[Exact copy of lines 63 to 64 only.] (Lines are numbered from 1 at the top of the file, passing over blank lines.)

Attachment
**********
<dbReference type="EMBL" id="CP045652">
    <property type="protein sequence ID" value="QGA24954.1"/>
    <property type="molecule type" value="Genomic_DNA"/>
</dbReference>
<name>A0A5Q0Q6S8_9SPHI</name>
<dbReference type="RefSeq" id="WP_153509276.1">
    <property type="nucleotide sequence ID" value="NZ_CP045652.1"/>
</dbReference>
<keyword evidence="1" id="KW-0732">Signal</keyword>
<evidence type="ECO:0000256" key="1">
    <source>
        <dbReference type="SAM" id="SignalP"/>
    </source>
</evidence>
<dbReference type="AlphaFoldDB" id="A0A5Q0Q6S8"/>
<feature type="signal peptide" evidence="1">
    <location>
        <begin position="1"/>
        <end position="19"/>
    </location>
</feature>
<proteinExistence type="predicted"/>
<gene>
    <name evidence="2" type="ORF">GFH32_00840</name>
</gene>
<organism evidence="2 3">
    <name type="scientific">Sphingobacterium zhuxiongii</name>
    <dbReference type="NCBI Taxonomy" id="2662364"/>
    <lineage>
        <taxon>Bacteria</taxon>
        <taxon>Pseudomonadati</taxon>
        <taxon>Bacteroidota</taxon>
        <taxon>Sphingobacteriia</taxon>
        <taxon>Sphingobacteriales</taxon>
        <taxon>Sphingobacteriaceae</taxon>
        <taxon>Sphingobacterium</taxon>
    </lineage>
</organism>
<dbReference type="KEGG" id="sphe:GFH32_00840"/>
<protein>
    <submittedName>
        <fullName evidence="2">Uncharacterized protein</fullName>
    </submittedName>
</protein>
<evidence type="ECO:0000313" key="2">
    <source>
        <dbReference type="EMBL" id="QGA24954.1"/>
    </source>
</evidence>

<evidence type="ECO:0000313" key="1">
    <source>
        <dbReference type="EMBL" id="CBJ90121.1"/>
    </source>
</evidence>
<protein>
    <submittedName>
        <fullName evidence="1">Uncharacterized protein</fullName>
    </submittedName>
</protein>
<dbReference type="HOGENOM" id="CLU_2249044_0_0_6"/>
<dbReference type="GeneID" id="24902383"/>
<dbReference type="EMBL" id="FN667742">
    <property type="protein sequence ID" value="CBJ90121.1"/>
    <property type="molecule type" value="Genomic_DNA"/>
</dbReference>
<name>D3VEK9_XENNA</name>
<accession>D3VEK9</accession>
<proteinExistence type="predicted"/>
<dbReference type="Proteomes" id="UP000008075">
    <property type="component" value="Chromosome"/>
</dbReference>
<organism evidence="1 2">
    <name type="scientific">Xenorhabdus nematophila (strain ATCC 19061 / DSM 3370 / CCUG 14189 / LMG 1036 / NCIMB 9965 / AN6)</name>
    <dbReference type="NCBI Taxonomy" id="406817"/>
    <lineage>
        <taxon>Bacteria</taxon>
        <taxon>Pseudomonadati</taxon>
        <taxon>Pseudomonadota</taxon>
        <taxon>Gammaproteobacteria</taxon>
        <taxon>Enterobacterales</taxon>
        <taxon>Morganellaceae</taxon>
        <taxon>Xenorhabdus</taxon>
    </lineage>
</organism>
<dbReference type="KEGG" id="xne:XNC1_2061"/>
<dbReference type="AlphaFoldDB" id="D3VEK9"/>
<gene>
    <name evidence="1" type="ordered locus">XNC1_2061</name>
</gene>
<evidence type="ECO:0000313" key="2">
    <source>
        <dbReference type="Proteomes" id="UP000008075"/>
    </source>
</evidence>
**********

    <property type="protein sequence ID" value="CBJ90121.1"/>
    <property type="molecule type" value="Genomic_DNA"/>